Background: Little is known about the relationship between maternal occupational physical exertion and leisure time physical activity (LTPA) with preterm delivery (PTD) among Thai women, a population that differs in many respects from women in Western countries.
Objectives: To evaluate associations of maternal occupational physical exertion and LTPA with PTD in aggregate and in subgroups (i.e., spontaneous preterm labor, preterm premature rupture of membrane, medically indicated preterm delivery, moderate preterm delivery [gestational age 32-36 weeks], and very preterm delivery [<32 weeks]) among Thai women.
Methods: This case-control study included 467 PTD cases and 467 term controls. Maternal occupational exertion during pregnancy, as well as habitual engagement in LTPA before and during pregnancy was assessed using a structured questionnaire administered after delivery. Logistic regression procedures were used to examine relationships between both occupational and leisure time physical activity and PTD.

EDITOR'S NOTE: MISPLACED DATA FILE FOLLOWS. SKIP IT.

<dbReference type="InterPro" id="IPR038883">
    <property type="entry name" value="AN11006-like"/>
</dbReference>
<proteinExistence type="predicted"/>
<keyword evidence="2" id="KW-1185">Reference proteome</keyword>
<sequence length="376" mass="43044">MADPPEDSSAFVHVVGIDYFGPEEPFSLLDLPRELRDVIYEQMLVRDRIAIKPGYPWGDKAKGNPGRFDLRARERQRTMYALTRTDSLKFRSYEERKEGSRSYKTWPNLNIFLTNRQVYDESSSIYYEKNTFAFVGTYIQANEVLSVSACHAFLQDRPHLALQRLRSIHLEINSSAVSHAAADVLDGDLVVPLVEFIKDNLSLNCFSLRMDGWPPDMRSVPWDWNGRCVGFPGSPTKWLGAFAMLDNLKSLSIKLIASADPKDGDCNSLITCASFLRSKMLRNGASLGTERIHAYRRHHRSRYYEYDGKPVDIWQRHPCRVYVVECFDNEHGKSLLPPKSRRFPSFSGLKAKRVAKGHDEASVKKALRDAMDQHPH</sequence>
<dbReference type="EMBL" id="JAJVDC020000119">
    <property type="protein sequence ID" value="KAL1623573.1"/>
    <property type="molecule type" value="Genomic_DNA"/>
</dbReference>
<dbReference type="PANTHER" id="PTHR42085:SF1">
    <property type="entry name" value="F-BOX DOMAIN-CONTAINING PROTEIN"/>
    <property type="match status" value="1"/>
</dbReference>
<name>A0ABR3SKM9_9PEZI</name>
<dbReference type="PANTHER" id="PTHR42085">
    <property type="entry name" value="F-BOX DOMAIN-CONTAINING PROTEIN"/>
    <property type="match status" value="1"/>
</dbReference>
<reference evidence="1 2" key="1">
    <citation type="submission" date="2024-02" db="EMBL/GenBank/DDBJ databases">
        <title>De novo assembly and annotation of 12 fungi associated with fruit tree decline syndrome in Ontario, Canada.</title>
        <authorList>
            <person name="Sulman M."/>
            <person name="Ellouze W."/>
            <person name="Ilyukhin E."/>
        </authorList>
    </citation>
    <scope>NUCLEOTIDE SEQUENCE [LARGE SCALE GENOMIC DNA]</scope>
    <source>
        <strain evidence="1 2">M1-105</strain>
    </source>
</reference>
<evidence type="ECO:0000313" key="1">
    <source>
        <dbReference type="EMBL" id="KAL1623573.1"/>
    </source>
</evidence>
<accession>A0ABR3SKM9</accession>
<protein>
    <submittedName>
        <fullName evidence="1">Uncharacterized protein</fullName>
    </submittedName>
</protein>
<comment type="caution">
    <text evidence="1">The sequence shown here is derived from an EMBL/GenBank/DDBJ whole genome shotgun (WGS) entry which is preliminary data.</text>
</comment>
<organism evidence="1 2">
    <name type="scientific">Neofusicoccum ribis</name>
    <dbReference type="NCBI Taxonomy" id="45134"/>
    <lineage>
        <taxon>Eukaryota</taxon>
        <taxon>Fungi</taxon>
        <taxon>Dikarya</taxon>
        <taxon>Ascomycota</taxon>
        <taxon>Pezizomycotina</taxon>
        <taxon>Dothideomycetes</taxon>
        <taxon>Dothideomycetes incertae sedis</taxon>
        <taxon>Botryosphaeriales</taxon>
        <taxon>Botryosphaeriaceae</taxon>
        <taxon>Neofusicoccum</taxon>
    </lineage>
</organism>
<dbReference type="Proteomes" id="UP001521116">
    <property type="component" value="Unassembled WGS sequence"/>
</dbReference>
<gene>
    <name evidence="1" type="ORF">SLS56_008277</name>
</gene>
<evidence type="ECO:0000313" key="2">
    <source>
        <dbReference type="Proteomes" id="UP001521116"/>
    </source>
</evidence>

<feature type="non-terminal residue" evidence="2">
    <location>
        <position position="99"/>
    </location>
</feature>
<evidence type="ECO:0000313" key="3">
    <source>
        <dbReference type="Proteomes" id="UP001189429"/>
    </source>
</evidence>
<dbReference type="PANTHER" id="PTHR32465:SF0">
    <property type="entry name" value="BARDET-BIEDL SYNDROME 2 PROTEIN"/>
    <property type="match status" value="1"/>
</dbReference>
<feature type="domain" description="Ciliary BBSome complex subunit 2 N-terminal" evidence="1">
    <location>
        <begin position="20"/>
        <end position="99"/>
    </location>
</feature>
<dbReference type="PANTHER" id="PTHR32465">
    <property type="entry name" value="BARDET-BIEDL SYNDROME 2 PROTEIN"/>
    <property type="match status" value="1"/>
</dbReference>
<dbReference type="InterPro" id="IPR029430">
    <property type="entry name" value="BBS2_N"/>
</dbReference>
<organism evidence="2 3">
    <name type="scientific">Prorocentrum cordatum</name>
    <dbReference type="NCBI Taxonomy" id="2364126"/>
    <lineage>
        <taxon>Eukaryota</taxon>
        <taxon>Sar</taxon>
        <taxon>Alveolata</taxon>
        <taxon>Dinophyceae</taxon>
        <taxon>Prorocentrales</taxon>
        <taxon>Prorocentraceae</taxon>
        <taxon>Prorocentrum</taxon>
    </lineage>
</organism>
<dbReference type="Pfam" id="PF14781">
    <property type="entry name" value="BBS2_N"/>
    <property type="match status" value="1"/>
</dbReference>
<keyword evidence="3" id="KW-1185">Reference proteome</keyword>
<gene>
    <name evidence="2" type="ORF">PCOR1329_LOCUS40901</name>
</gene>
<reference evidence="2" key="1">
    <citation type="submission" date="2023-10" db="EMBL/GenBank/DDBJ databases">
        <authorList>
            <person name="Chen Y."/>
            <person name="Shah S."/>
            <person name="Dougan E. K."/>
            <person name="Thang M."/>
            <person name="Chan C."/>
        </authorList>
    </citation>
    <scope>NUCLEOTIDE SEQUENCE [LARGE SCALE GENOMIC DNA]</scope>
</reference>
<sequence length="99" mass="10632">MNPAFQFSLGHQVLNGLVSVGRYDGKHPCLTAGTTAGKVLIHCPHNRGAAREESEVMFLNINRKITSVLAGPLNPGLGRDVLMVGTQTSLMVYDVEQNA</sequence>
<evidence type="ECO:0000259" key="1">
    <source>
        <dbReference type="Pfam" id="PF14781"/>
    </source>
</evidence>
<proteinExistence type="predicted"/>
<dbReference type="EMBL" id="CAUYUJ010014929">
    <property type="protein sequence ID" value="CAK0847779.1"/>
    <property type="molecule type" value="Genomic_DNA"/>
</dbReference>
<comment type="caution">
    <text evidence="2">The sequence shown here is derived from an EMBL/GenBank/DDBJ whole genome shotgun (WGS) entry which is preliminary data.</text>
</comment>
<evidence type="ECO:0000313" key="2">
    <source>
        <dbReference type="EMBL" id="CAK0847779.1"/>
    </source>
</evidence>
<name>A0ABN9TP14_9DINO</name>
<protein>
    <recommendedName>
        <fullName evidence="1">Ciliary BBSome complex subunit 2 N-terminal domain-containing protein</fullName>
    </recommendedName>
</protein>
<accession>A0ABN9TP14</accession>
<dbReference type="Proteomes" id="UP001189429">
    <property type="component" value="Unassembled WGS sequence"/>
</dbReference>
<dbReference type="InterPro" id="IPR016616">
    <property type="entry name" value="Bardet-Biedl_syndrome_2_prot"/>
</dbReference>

Results: After controlling for potential confounders, women who reported heavy physical occupational exertion during pregnancy, compared with other women, had a 2.42-fold increased risk of PTD overall [OR=2.42, 95% CI: 1.15, 5.09]. Very PTD [OR=4.57, 95% CI: 1.65, 12.64] and medically indicated PTD [OR=3.79, 95% CI: 1.54, 9.32] were particularly strongly associated with heavy occupational exertion. Maternal participation in LTPA before pregnancy was associated with a 24% reduction in PTD risk overall [OR=0.76, 95% CI: 0.57, 1.00], though no similar pattern in risk reduction was observed for LTPA performed during the first 6 months of pregnancy [OR=0.96, 95% CI: 0.68, 1.36].
Conclusion: Consistent with some previous reports, we noted that heavy occupational physical exertion is associated with at least a doubling in PTD risk. Patterns of associations of PTD risk with LTPA were less well delineated in this Thai population.
Keywords: Exercise; Occupational Activity; Physical Activity; Pregnancy; Preterm Delivery.